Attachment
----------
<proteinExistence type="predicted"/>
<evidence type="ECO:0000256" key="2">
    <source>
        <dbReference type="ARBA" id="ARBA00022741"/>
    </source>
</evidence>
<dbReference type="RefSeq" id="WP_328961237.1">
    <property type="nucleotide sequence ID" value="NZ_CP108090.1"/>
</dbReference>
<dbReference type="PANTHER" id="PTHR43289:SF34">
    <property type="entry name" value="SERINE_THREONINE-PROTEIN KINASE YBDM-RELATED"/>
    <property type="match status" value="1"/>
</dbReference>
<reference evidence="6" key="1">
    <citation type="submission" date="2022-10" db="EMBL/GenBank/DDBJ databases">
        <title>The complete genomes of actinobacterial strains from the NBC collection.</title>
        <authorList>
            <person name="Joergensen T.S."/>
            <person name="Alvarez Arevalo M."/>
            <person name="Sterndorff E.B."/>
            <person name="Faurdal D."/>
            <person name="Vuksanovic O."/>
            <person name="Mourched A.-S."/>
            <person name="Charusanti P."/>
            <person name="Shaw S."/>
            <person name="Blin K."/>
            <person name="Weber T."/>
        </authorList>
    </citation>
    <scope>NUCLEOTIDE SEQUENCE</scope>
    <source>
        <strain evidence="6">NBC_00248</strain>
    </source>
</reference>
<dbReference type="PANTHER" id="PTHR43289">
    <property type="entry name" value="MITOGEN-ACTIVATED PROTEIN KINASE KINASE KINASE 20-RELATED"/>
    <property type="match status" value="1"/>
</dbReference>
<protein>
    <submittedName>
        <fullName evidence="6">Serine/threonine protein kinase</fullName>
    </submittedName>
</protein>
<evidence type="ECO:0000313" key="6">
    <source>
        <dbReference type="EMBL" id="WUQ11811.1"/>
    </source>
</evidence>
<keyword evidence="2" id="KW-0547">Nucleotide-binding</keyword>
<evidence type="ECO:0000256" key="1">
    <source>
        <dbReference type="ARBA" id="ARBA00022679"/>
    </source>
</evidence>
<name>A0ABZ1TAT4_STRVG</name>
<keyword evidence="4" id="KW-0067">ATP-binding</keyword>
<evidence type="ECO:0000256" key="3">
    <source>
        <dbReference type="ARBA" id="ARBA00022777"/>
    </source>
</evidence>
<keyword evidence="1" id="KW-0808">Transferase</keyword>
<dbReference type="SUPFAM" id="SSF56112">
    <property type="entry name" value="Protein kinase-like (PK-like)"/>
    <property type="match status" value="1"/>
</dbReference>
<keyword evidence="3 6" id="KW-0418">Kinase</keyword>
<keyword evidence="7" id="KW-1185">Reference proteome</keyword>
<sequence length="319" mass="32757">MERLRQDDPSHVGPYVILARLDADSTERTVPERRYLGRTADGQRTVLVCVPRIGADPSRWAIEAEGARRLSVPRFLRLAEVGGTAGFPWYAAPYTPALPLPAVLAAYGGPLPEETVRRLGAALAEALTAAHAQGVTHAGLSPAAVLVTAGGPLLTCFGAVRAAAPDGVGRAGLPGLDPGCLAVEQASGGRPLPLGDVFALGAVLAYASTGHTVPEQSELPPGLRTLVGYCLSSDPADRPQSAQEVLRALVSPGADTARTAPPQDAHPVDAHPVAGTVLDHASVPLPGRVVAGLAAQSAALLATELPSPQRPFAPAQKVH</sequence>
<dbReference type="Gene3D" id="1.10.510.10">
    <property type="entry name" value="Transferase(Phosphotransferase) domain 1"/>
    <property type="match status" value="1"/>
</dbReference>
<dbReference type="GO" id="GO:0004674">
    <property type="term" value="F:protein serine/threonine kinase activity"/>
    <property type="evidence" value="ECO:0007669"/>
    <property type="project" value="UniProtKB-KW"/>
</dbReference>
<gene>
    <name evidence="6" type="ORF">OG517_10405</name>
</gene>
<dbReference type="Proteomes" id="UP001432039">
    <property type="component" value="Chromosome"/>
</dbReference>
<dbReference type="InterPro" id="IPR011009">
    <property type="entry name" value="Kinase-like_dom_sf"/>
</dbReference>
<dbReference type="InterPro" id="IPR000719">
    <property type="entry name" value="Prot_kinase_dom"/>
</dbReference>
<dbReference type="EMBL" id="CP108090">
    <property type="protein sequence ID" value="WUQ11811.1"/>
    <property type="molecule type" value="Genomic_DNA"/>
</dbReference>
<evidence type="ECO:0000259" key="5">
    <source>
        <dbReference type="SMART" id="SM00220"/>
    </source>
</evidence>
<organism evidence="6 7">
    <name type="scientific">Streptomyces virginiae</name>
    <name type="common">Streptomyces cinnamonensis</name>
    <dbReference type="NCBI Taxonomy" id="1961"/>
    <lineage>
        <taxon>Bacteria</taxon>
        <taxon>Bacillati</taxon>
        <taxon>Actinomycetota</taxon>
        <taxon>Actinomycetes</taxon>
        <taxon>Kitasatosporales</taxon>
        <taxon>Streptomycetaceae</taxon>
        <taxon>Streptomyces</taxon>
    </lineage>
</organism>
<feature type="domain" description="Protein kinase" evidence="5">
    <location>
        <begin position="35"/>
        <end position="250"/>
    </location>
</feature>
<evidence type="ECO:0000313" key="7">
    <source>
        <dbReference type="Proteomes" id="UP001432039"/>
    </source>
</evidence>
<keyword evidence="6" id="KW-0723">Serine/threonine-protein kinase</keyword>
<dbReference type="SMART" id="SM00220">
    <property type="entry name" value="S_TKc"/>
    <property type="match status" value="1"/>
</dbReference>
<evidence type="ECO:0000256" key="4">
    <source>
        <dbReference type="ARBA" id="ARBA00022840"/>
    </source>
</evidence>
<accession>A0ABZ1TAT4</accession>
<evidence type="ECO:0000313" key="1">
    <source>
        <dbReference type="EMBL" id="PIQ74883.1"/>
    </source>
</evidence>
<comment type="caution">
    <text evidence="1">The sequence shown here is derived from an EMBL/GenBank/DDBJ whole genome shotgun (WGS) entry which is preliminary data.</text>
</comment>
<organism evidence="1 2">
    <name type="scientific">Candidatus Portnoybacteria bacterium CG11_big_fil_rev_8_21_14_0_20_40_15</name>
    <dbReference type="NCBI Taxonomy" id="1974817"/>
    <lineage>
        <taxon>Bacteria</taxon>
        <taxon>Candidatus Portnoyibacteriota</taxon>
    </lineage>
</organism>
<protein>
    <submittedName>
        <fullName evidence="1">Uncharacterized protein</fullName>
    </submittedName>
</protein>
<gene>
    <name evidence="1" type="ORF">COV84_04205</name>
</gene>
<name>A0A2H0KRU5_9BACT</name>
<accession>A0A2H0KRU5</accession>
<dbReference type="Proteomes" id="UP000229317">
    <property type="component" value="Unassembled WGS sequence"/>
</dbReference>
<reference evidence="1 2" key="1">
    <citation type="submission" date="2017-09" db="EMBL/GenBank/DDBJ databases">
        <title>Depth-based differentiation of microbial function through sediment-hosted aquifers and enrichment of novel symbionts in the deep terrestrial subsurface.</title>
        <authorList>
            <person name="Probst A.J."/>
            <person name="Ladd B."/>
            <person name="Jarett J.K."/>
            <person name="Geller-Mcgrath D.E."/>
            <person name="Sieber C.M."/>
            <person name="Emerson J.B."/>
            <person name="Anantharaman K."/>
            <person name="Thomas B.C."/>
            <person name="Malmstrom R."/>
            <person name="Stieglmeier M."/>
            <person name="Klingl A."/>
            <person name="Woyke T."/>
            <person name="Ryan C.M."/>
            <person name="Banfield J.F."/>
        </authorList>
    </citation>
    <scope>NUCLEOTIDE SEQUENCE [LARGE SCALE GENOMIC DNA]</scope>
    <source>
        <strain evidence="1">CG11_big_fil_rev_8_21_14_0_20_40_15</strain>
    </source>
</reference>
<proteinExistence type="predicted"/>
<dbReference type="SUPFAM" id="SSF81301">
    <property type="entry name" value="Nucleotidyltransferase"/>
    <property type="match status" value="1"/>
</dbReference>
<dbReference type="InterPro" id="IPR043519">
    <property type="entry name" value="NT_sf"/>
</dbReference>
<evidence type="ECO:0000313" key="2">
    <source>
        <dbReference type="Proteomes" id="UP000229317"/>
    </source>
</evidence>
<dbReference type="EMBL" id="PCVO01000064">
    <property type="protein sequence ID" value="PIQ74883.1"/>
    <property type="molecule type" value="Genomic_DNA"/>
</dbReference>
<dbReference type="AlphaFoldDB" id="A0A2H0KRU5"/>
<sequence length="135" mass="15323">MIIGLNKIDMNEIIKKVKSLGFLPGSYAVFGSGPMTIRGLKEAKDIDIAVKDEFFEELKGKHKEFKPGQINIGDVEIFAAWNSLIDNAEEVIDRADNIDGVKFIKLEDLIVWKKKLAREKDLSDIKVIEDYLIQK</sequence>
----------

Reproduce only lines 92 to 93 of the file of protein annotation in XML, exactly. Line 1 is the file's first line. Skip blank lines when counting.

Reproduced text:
    <property type="protein sequence ID" value="WUQ11811.1"/>
    <property type="molecule type" value="Genomic_DNA"/>